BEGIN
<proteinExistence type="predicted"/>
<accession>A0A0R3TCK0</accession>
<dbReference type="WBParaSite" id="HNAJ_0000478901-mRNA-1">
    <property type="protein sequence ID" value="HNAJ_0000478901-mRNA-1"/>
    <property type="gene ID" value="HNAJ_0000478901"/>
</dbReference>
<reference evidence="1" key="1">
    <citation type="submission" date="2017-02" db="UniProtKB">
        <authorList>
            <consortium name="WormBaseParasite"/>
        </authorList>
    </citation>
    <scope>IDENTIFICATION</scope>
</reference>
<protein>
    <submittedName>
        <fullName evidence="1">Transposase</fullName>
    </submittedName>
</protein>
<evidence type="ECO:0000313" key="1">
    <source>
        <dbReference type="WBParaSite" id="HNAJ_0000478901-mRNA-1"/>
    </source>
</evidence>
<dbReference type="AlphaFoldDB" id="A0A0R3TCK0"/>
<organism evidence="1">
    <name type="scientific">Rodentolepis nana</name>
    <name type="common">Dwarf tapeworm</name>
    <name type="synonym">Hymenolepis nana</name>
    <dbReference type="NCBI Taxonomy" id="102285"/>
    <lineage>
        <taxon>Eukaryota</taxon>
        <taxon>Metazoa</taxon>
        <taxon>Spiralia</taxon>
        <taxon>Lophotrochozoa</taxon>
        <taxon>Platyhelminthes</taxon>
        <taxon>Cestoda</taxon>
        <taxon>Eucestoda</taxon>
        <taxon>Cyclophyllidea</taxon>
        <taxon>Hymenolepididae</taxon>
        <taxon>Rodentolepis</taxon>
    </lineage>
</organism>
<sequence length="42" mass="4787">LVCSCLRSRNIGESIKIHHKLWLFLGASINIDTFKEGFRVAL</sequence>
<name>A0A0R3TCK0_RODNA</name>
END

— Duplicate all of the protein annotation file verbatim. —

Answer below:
<proteinExistence type="predicted"/>
<accession>A0A0R3TCK0</accession>
<dbReference type="WBParaSite" id="HNAJ_0000478901-mRNA-1">
    <property type="protein sequence ID" value="HNAJ_0000478901-mRNA-1"/>
    <property type="gene ID" value="HNAJ_0000478901"/>
</dbReference>
<reference evidence="1" key="1">
    <citation type="submission" date="2017-02" db="UniProtKB">
        <authorList>
            <consortium name="WormBaseParasite"/>
        </authorList>
    </citation>
    <scope>IDENTIFICATION</scope>
</reference>
<protein>
    <submittedName>
        <fullName evidence="1">Transposase</fullName>
    </submittedName>
</protein>
<evidence type="ECO:0000313" key="1">
    <source>
        <dbReference type="WBParaSite" id="HNAJ_0000478901-mRNA-1"/>
    </source>
</evidence>
<dbReference type="AlphaFoldDB" id="A0A0R3TCK0"/>
<organism evidence="1">
    <name type="scientific">Rodentolepis nana</name>
    <name type="common">Dwarf tapeworm</name>
    <name type="synonym">Hymenolepis nana</name>
    <dbReference type="NCBI Taxonomy" id="102285"/>
    <lineage>
        <taxon>Eukaryota</taxon>
        <taxon>Metazoa</taxon>
        <taxon>Spiralia</taxon>
        <taxon>Lophotrochozoa</taxon>
        <taxon>Platyhelminthes</taxon>
        <taxon>Cestoda</taxon>
        <taxon>Eucestoda</taxon>
        <taxon>Cyclophyllidea</taxon>
        <taxon>Hymenolepididae</taxon>
        <taxon>Rodentolepis</taxon>
    </lineage>
</organism>
<sequence length="42" mass="4787">LVCSCLRSRNIGESIKIHHKLWLFLGASINIDTFKEGFRVAL</sequence>
<name>A0A0R3TCK0_RODNA</name>